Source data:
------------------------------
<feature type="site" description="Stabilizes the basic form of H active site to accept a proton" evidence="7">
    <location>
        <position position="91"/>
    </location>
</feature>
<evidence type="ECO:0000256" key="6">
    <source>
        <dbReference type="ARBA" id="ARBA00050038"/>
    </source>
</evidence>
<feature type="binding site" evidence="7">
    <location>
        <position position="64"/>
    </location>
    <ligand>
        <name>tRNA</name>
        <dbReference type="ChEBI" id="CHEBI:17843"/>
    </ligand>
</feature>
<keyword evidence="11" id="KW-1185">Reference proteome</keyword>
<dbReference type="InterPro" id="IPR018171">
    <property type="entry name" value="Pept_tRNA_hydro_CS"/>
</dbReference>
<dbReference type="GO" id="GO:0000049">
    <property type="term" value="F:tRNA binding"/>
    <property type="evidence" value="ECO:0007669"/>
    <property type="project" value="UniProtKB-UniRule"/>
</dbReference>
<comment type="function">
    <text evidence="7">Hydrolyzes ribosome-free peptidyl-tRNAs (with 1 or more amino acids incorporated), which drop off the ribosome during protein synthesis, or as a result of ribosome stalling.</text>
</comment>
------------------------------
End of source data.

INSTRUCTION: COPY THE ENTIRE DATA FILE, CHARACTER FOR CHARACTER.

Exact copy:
<feature type="site" description="Stabilizes the basic form of H active site to accept a proton" evidence="7">
    <location>
        <position position="91"/>
    </location>
</feature>
<evidence type="ECO:0000256" key="6">
    <source>
        <dbReference type="ARBA" id="ARBA00050038"/>
    </source>
</evidence>
<feature type="binding site" evidence="7">
    <location>
        <position position="64"/>
    </location>
    <ligand>
        <name>tRNA</name>
        <dbReference type="ChEBI" id="CHEBI:17843"/>
    </ligand>
</feature>
<keyword evidence="11" id="KW-1185">Reference proteome</keyword>
<dbReference type="InterPro" id="IPR018171">
    <property type="entry name" value="Pept_tRNA_hydro_CS"/>
</dbReference>
<dbReference type="GO" id="GO:0000049">
    <property type="term" value="F:tRNA binding"/>
    <property type="evidence" value="ECO:0007669"/>
    <property type="project" value="UniProtKB-UniRule"/>
</dbReference>
<comment type="function">
    <text evidence="7">Hydrolyzes ribosome-free peptidyl-tRNAs (with 1 or more amino acids incorporated), which drop off the ribosome during protein synthesis, or as a result of ribosome stalling.</text>
</comment>